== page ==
Other and further objects and advantages of the invention will be pointed out in the following more detailed description and by reference to the accompanying drawing, in which Fig. 1 is a front elevation, partly in vertical section, of a Bourdon tube pressure gauge having the present invention embodied therein, the gauge dial and cover being removed and the gauge being shown as provided with a protective device l(shown broken away) to prevent entrance of the pressure fluid into the gauge itself;

Fig. 2 is a fragmentary vertical section in the plane of the index staff of the gauge of Fig. 1;

Fig. 3 is a fragmentary elevation of the pulsaof the fact that instruments of this general class, tion dampener of the present invention removed from the gauge and with the pipe of which it forms a part broken oil;

Fig. 4 is a fragmentary elevation, to larger scale and partly in vertical section, of the pulsation dampener of the present invention;

Fig. 5 is a section on the line 5-5 of Fig. 2; and

Fig. 6 is a section on the line 6-6 of Fig. 4.

Referring to the drawing, the numeral I designates the case of an instrument, for instance a pressure gauge, in which the pulsation dampener of the present invention is embodied. While this instrument is shown as a pressure gauge of the Bourdon tube type, it is to be understood that such a pressure gauge has been chosen merely for convenience in description and that'the invention is applicable to other instruments of this general class, and whether the pressure-sensitive element be a Bourdon tube or some other device having the same general purpose.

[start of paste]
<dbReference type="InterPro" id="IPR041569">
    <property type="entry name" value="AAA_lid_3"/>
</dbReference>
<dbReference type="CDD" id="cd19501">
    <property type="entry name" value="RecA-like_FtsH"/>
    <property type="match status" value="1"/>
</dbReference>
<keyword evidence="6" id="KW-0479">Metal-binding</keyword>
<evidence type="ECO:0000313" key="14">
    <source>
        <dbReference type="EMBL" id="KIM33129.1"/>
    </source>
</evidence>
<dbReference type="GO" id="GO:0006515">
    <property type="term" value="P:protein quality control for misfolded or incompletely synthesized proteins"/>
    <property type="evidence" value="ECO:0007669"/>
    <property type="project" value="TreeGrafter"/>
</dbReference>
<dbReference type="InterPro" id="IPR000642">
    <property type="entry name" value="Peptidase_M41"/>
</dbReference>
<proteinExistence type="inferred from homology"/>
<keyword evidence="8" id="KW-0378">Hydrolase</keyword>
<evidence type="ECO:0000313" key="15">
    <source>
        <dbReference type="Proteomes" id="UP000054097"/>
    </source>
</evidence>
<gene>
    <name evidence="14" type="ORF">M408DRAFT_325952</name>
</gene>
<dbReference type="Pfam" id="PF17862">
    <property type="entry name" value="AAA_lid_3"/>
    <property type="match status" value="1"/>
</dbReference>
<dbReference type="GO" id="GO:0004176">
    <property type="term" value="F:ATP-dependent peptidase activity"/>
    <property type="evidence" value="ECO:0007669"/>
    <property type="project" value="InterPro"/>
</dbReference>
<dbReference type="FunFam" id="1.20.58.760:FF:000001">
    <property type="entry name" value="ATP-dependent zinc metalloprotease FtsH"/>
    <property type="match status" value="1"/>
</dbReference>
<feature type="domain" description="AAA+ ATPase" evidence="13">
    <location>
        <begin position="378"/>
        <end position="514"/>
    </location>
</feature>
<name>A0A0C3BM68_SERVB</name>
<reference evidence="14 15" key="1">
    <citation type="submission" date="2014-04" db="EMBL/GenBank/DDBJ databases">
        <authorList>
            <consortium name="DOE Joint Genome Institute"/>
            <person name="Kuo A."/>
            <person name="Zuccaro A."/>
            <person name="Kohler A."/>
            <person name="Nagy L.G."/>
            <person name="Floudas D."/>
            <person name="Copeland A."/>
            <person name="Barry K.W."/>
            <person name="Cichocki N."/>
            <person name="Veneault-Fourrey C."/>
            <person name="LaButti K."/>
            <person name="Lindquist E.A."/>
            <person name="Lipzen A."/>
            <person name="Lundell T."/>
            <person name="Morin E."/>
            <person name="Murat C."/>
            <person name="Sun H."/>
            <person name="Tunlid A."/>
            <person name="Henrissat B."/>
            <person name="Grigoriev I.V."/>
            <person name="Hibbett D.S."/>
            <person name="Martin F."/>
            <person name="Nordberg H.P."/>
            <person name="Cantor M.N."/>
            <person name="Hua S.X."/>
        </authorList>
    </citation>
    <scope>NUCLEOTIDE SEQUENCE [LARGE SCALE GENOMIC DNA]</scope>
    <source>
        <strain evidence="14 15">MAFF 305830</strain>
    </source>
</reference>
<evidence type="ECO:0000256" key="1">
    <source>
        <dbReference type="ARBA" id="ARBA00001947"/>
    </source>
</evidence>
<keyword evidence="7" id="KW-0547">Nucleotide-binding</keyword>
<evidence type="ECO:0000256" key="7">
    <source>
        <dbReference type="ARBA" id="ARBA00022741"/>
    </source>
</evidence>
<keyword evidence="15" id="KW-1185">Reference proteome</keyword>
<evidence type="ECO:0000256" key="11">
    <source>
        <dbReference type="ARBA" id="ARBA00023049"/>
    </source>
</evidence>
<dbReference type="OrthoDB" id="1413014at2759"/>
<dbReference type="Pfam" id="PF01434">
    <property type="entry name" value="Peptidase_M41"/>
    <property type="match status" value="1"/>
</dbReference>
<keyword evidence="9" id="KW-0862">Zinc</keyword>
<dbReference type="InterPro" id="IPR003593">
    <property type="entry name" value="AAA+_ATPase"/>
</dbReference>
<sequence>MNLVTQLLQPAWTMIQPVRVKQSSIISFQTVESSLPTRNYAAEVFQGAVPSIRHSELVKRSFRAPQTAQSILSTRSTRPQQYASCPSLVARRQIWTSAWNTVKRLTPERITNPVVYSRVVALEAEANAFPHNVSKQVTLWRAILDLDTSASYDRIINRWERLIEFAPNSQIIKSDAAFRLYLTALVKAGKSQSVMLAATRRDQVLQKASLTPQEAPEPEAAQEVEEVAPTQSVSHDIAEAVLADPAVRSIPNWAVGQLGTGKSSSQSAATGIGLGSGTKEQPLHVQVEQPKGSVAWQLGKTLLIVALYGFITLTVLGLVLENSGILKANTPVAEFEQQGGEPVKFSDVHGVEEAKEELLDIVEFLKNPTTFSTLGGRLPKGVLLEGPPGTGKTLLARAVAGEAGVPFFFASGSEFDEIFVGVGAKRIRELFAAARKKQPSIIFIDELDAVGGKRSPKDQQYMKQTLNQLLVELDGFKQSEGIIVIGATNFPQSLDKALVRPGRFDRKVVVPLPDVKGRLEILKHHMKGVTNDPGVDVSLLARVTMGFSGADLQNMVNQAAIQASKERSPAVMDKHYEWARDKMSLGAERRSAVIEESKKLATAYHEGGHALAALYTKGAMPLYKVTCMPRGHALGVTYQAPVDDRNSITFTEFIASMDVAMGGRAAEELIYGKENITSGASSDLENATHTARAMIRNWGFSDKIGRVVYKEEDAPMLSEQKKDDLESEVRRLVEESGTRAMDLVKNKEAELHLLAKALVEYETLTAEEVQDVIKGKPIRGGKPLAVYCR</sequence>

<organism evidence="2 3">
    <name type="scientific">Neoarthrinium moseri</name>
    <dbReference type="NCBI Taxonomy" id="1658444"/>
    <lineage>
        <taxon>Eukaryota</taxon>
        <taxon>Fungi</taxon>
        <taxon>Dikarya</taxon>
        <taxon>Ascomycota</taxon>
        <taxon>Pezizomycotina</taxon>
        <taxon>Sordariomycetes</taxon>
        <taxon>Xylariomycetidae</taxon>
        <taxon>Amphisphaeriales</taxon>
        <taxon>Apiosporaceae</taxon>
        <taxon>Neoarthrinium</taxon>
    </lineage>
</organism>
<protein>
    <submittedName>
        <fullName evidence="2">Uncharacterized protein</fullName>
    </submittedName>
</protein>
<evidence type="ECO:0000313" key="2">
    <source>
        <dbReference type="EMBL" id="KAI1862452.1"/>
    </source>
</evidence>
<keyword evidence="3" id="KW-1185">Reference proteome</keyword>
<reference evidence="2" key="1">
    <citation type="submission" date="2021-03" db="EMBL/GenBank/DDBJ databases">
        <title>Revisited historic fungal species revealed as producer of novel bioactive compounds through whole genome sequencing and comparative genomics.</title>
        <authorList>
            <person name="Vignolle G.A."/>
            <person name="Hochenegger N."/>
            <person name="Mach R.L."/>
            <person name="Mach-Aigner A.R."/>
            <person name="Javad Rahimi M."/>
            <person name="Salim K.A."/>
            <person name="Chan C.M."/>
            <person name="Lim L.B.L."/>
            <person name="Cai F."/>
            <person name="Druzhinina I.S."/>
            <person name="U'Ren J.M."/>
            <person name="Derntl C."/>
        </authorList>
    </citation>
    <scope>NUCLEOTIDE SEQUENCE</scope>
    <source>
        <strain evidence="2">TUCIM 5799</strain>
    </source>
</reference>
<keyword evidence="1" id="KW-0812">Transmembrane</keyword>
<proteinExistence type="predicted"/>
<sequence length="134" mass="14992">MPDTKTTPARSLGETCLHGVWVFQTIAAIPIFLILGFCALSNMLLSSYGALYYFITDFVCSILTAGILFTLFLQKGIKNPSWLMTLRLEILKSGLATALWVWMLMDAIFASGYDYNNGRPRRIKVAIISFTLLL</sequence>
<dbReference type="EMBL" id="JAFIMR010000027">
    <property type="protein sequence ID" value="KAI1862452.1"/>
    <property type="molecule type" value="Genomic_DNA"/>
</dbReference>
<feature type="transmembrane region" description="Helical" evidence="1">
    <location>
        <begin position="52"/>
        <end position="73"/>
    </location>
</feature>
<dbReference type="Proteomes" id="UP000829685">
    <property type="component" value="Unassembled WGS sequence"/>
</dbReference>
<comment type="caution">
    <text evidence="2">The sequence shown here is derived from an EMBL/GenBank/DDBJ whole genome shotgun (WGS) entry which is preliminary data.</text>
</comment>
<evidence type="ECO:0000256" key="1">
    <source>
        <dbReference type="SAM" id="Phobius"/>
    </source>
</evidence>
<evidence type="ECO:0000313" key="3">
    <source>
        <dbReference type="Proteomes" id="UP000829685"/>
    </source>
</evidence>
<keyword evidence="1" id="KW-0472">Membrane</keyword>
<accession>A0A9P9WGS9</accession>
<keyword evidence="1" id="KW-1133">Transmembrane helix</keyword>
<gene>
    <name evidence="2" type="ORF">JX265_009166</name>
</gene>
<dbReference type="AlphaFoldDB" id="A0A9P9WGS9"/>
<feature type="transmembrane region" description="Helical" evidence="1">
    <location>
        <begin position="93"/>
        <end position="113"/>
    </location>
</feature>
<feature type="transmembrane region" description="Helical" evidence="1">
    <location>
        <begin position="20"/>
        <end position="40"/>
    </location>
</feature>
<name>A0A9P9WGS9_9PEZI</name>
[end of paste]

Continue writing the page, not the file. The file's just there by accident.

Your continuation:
As here shown, the case of the gauge is provided with and supported by a tubular rigid stern 2, and a bracket 3 flxedly secured to the rear wall of the case forms an anchorage for one end of the hollow Bourdon tube 4. The bracket 3 also constitutes a support for the gauge movement 5 which may be of any desired or conventional type and which is actuated by the movable end of the Bourdon tube.

A pipe or tube 1, for example of hard copper or brass and of small diameter, for instance 116 inch internal diameter, and preferably having a heavy wall, for instance of a thickness substantially equalling the diameter of its passage or bore, has one end arranged to communicate with the space or chamber 8 within a pressure ask" or gauge protector 6. This pressure flask or gauge protector may be of any desired type, for instance of one of the kinds more fully disclosed in the copending application of Frank H. Hopkins, Serial No. 134,312, filed April 1, 1937. As illustrated, this gauge protector 6 is a metallic bulb having its upper part fitted within a suitable socket in the lower end of the stem 2 of the gauge and permanently united to the latter by means of solder, welding, brazing or the like. This protective device or pressure flask 6 has its exterior surface exposed to the fluid whose variations in pressure are to be indicated by the gauge, but since this protective device is impervious to the pressure uid, the latter is unable to enter the gauge.